The average length of stay nationally for these infections is 3.4 days.14 In most cases the upfront cost of these agents is only a small percentage of the inpatient costs that would otherwise be incurred. Given that reimbursement is often low for SSSI admissions with prolonged LOS, the ability to open up a bed in a crowded hospital to treat more serious conditions is an added benefit to increasing the number of SSSI’s treated as outpatients.

In summary, as health care resources are being stretched by the COVID-19 pandemic and the HCW shortage, LPGs such as oritavancin and dalbavancin represent an immediate opportunity to decrease admissions and practice more cost-effective medicine. As we speak, patients are currently being admitted for gram positive monotherapy when alternatives exist. Adding one of these useful drugs to a hospital’s formulary is a necessity to ensure that a full armamentarium is available to providers to face the challenges they are facing in today’s world.

References

1. Fritz SA, Shapiro DJ, Hersh A. National Trends in Incidence of Purulent Skin and Soft Tissue Infections in Patients Presenting to Ambulatory and Emergency Department Settings, 2000-2015 Clin Infect Dis 2020 Jun 10;70(12):2715-2718. doi: 10.1093/cid/ciz977.

2. LaPensee KT et al. IDWeek Annual Meeting; October 17-21, 2012; San Diego, CA. Abstract PN223

3. Talan DA, Salhi A, Moran G et al Factors associated with decision to hospitalize emergency department patients with skin and soft tissue infection West J Emerg Med. 2015 Jan;16(1):89-97. doi: 10.5811/westjem.2014.11.24133.

4. Surya A, Mera M ,Cassidy R et al Incidence and cost of hospitalizations associated with Staphylococcus aureus skin and soft tissue infections in the United States from 2001 through 2009 BMC Infect Dis. 2014 ;14:296. doi: 10.1186/1471-2334-14-296.

5 Dunne MW, Puttagunta S, Giordano P, Krievins D, Zelasky M, Baldassarre J.A Randomized Clinical Trial of Single-Dose Versus Weekly Dalbavancin for Treatment of Acute Bacterial Skin and Skin Structure Infection. Clin Infect Dis 2016 62(5):545-551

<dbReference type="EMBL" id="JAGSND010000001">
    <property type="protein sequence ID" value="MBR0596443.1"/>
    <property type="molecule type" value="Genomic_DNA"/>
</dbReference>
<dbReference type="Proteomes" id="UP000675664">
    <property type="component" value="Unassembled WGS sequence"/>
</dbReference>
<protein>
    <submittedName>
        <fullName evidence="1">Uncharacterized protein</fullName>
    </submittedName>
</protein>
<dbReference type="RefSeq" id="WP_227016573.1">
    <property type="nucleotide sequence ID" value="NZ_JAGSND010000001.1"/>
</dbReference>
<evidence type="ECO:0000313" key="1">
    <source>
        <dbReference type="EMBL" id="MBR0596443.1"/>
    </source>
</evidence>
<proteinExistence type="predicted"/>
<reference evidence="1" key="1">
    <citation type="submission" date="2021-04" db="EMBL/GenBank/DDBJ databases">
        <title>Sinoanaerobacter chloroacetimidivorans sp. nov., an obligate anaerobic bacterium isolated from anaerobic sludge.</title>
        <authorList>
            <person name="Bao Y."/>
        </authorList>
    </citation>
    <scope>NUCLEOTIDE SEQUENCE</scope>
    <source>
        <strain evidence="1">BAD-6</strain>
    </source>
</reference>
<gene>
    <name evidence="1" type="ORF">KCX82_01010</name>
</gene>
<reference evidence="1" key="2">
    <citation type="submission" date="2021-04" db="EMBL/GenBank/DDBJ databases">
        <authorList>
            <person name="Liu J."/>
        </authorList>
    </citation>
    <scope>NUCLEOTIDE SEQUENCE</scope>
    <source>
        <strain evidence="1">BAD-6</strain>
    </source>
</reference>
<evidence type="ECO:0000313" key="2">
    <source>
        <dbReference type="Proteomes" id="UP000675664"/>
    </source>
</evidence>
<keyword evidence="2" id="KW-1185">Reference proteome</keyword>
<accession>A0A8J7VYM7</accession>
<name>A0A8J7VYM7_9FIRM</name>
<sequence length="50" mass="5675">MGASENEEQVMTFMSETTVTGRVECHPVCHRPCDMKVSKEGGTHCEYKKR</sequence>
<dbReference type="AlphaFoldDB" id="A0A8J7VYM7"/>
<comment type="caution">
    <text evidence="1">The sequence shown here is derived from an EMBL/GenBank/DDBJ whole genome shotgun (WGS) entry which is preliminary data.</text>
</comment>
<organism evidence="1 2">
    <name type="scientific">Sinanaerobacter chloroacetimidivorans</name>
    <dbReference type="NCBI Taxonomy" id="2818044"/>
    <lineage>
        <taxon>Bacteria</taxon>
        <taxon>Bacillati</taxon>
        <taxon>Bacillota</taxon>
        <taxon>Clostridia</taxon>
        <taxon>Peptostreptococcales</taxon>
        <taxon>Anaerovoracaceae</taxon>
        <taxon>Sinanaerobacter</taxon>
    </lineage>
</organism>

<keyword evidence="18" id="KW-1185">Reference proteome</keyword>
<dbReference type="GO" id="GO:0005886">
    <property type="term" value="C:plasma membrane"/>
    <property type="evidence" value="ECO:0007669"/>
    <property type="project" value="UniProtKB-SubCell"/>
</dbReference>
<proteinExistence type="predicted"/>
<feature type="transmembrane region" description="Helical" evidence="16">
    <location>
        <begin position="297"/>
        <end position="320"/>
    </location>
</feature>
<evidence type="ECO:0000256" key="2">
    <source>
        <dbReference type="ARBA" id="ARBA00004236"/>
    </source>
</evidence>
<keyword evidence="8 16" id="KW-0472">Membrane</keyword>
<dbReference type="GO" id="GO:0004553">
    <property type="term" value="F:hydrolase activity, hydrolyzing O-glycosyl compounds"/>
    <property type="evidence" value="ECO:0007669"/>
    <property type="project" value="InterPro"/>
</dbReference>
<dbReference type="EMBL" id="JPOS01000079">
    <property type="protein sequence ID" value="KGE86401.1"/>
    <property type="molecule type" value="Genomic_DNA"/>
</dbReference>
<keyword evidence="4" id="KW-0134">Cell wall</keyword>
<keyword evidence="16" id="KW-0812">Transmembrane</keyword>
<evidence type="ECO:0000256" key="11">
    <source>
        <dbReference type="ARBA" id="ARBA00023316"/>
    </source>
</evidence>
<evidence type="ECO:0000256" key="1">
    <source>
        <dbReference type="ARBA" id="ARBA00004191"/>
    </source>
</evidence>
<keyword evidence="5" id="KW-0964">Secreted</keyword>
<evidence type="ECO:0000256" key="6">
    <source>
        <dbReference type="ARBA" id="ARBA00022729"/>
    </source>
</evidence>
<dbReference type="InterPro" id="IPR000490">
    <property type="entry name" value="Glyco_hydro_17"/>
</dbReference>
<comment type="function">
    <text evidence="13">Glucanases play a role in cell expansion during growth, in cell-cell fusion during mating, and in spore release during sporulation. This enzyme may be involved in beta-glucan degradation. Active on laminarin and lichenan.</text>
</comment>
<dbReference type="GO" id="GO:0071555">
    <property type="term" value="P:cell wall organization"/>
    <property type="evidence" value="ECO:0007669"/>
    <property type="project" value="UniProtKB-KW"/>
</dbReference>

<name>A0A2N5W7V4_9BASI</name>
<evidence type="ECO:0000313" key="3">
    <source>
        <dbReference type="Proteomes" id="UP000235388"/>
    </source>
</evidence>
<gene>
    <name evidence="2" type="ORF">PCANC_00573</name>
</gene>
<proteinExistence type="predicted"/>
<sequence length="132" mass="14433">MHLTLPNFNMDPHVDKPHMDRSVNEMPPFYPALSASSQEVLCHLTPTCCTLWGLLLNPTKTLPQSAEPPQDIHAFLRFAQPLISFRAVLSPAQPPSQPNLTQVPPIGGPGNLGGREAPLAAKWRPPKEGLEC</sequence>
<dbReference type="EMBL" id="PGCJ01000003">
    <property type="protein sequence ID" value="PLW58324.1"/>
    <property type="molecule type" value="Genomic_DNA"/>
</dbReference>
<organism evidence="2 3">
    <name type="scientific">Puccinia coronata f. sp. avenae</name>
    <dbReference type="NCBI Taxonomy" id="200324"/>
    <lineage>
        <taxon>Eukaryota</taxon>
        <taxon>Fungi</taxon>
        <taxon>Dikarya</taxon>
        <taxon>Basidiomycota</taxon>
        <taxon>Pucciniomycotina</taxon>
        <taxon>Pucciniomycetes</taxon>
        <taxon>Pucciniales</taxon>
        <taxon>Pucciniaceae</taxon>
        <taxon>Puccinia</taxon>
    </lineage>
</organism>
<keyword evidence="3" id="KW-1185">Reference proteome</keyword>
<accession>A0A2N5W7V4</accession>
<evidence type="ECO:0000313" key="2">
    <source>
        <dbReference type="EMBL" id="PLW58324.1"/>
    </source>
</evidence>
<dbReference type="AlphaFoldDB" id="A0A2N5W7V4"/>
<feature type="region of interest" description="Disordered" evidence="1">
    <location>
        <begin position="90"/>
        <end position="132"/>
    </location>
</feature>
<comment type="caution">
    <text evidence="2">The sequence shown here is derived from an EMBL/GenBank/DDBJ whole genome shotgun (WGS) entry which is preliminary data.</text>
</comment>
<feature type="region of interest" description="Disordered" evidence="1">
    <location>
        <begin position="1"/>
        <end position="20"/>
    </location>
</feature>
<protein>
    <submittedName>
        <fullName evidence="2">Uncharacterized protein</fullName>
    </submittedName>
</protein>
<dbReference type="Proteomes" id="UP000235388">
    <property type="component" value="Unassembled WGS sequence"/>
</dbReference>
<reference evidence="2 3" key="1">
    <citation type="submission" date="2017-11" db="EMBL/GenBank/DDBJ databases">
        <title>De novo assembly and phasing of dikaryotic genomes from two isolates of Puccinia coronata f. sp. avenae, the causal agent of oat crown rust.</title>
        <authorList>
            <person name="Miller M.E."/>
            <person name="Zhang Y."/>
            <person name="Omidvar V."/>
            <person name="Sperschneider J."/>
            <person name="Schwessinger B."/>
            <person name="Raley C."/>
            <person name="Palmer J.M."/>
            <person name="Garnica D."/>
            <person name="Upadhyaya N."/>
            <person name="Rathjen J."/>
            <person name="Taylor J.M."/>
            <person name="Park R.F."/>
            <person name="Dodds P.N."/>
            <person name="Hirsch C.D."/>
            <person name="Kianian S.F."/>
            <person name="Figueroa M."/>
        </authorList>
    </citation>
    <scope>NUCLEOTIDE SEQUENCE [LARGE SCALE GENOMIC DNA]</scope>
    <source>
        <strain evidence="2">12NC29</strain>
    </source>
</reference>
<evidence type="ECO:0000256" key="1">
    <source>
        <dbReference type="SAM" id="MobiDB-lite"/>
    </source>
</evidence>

6. Ramdeen S, Boucher HW Dalbavancin for the treatment of acute bacterial skin and skin structure infections Expert Opin Pharmacother 2015;16(13):2073-81. doi: 10.1517/14656566.2015.1075508.

7. Corey GR, Kabler H, Mehra P, et al. Single-dose oritavancin in the treatment of acute bacterial skin infections. N Engl J Med 2014; 370(23):2180–90.

8. Corey GR, Good S, Jiang H, et al. Single-dose oritavancin versus 7–10 days of vancomycin in the treatment of gram-positive acute bacterial skin and skin structure infections: the SOLO II noninferiority study. Clin Infect Dis 2015; 60(2): 254–62.

9. kimyrsa-us-prescribing-information.pdf accessed December 21, 2021

10. Estrada S, Lodise TR, Tillotson GS et al . The Real-World Economic and Clinical Management of Adult Patients with Skin and Soft Tissue Infections (SSTIs) with Oritavancin: Data from Two Multicenter Observational Cohort Studies Drugs Real World Outcomes. 2020 Jun;7(Suppl 1):6-12. doi: 10.1007/s40801-020-00199-3.

11. Helton B, MacWhinnie B, Minor SA t al Early Directed Oritavancin Therapy in the Emergency Department May Lead to Hospital Avoidance Compared to Standard Treatment for Acute Bacterial Skin and Skin Structure Infections: A Real-World Retrospective Analysis Drugs Real World Outcomes. 2020 Jun;7(Suppl 1):20-29. doi: 10.1007/s40801-020-00201-y.

12. Tobudic S, Forstner C, Burgmann H et al Real-world experience with dalbavancin therapy in gram-positive skin and soft tissue infection, bone and joint infection.Infection. 2019 Dec;47(6):1013-1020. doi: 10.1007/s15010-019-01354-x.

13. Gati M, Andreoni M, Pea F et al. Real-World Use of Dalbavancin in the Era of Empowerment of Outpatient Antimicrobial Treatment: A Careful Appraisal Beyond Approved Indications Focusing on Unmet Clinical Needs. Drug Des Devel Ther. 2021 A;15:3349-3378. doi: 10.2147/DDDT.S313756.

14.data.cms.gov accessed December 21,2021